Salicylic acid opens plugged skin pores and promotes the shedding of epithelial skin cells.
It is available as wash-off and leave-on products.
People can buy acne products that contain salicylic acid without a prescription. Salicylic acid is in many wash-off and leave-on products in concentrations between 0.5% to 2%.
People usually tolerate salicylic acid well, but unfortunately, it has limited efficacy in treating Acne, and side effects include skin darkening and minor skin irritation.
The most commonly used topical antibiotics for acne treatment are erythromycin, a macrolide antibiotic, and clindamycin, a lincosamide derivative.
These are available as solutions, lotions, gels, and saturated pads.
A dramatic increase in bacterial resistance has developed over the past few decades (primarily when topical antibiotics have been used as monotherapy), leading to a potential decline in their efficacy as acne treatments.
Therefore, antibiotics are often combined with benzoyl peroxide to reduce the likelihood of developing antibiotic resistance. Examples include clindamycin with benzoyl peroxide (Benzaclin, Duac, others) and erythromycin with benzoyl peroxide (Benzamycin).
Doctors often prescribe topical (lotions, gels, foams) and oral antibiotics to reduce the number of potentially acne-causing bacteria. Frequently used antibiotics include clindamycin, erythromycin, doxycycline, and tetracycline. Antibiotics also have powerful anti-inflammatory properties, which the dermatologists want to utilise when prescribing antibiotics for Acne.
Oral antibiotics should be used for the shortest time possible to prevent antibiotic resistance. And they should be combined with other drugs, such as benzoyl peroxide, to reduce the risk of developing antibiotic resistance.
This oral retinoid is usually reserved for severe cases of Acne, cases with scarring, or Acne that does not respond to all other therapies.
It is particularly effective in treating cystic and nodular Acne.
Potential side effects of oral isotretinoin include inflammatory bowel disease, depression, and severe birth defects.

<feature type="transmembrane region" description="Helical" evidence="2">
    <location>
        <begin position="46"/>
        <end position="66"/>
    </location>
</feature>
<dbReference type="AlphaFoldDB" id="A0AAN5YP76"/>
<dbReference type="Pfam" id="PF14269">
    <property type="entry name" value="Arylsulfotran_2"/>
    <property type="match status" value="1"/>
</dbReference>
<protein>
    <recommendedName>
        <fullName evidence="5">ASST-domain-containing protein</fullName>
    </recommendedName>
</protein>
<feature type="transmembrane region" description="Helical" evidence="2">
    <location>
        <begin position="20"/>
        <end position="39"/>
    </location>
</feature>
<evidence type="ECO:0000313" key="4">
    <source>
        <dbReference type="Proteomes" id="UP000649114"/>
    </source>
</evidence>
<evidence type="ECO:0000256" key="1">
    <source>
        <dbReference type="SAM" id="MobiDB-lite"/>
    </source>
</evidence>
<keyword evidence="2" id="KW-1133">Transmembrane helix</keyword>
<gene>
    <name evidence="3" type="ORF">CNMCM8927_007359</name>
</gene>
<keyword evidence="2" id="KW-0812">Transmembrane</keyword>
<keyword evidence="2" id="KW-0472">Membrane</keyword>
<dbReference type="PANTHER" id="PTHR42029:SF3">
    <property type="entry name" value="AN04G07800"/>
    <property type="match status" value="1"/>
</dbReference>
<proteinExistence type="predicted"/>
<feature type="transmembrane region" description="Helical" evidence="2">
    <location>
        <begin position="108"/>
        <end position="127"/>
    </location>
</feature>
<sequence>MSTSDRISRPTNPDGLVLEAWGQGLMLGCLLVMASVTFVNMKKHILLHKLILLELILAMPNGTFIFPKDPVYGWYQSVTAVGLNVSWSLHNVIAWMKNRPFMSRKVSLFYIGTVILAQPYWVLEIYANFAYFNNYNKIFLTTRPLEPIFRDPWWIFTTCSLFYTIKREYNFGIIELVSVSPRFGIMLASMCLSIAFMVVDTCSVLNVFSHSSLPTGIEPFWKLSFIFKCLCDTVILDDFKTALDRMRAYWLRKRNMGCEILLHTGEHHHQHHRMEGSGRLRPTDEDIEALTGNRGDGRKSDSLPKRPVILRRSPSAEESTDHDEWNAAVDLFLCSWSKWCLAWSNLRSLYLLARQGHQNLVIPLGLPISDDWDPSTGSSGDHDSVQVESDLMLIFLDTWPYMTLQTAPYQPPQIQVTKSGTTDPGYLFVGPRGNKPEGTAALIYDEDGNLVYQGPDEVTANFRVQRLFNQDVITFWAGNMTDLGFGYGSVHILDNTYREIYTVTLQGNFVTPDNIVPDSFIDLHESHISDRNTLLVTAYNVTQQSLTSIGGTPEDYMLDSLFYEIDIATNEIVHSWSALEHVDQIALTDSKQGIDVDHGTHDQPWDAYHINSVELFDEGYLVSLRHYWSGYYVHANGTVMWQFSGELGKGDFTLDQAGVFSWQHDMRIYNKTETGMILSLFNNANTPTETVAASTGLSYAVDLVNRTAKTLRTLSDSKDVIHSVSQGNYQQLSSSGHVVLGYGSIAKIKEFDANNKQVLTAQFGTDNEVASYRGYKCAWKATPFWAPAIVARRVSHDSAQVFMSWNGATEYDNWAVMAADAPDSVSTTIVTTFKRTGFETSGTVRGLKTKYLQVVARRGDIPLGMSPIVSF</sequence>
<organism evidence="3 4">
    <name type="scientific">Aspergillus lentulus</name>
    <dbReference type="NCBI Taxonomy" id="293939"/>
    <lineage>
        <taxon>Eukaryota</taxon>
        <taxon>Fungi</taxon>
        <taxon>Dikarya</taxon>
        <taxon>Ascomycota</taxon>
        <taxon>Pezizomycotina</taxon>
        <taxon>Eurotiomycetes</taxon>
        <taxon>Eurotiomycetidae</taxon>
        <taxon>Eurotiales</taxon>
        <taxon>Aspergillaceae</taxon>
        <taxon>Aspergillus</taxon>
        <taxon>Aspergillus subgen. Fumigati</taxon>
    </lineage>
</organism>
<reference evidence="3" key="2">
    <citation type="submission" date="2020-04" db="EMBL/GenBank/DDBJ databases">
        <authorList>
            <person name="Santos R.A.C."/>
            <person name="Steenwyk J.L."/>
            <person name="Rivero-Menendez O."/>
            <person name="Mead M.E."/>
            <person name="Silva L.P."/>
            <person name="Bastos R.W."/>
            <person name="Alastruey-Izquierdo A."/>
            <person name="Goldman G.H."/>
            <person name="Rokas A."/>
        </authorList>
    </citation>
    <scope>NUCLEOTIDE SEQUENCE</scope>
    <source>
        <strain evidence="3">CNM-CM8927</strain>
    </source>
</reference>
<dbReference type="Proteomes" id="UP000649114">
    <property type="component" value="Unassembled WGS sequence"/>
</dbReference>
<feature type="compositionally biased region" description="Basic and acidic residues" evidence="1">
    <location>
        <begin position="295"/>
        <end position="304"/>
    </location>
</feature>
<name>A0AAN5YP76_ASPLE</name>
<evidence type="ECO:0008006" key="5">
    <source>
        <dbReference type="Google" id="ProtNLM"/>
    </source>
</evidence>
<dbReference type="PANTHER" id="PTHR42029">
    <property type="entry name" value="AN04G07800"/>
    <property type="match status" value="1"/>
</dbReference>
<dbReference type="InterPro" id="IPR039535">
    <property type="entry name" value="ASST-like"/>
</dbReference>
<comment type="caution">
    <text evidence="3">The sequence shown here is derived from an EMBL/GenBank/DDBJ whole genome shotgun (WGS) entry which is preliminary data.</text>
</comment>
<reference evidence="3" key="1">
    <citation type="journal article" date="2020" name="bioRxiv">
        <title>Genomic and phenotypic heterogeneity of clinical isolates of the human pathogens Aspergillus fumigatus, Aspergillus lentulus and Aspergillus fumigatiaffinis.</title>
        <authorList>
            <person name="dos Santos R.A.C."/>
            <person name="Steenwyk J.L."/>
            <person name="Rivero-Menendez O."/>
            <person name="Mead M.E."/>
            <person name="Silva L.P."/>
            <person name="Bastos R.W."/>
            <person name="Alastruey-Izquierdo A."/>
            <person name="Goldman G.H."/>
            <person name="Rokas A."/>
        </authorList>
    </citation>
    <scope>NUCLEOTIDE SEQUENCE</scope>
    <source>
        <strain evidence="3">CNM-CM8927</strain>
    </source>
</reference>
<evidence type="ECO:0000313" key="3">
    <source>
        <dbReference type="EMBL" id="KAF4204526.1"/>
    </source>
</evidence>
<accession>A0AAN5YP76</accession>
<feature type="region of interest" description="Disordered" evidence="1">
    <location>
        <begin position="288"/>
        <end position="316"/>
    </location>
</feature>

All people receiving isotretinoin must participate in an FDA-approved risk management program. And they’ll need to see their doctors regularly to monitor for side effects.
Although there is no direct evidence, these products have also been linked to depression and even suicide in some people. They can also increase your chances of developing diabetes, liver disease, or heart disease if you have a family history of these diseases.
Isotretinoin products may also increase your skin’s sensitivity to the sun and cause reduced night vision, which can come on suddenly.
Women with Acne may be treated with the use of combined birth control pills can improve Acne.
Drugs used in the hormonal treatment of Acne fall into four categories:
1) Androgen receptor blockers (spironolactone, flutamide, cyproterone acetate), which block the effect of androgens on the sebaceous gland
2) Oral contraceptives, which suppress ovarian androgen production
3) Glucocorticoids, which cause adrenal suppression of androgen production
4) Enzyme inhibitors
They work by decreasing the production of androgen hormones by the ovaries and reducing the free and hence biologically active traces of androgens, resulting in lowered skin production of sebum and, consequently, reducing acne severity.
Androgen receptor blockers or Antiandrogen agents like Spironolactone (Aldactone) may be considered for women and adolescent girls if oral antibiotics aren’t helping.
Possible side effects include breast tenderness and painful periods.
Pregnant and lactating women should not receive antiandrogens for their Acne due to the possibility of birth disorders such as hypospadias and feminization of male babies.
However, spironolactone and cyproterone acetate’s side effects in males, such as gynecomastia, sexual dysfunction, and decreased bone mineral density, generally make their use for male Acne.
Combined oral contraceptives
The FDA approves four combined oral contraceptives for acne therapy in women who also wish to use them for contraception.
(Examples: Levonorgestrel, norethindrone, drospirenone).
Common side effects of combined oral contraceptives are weight gain, breast tenderness, and nausea. These drugs are also associated with an increased risk of cardiovascular problems, breast cancer, and cervical cancer.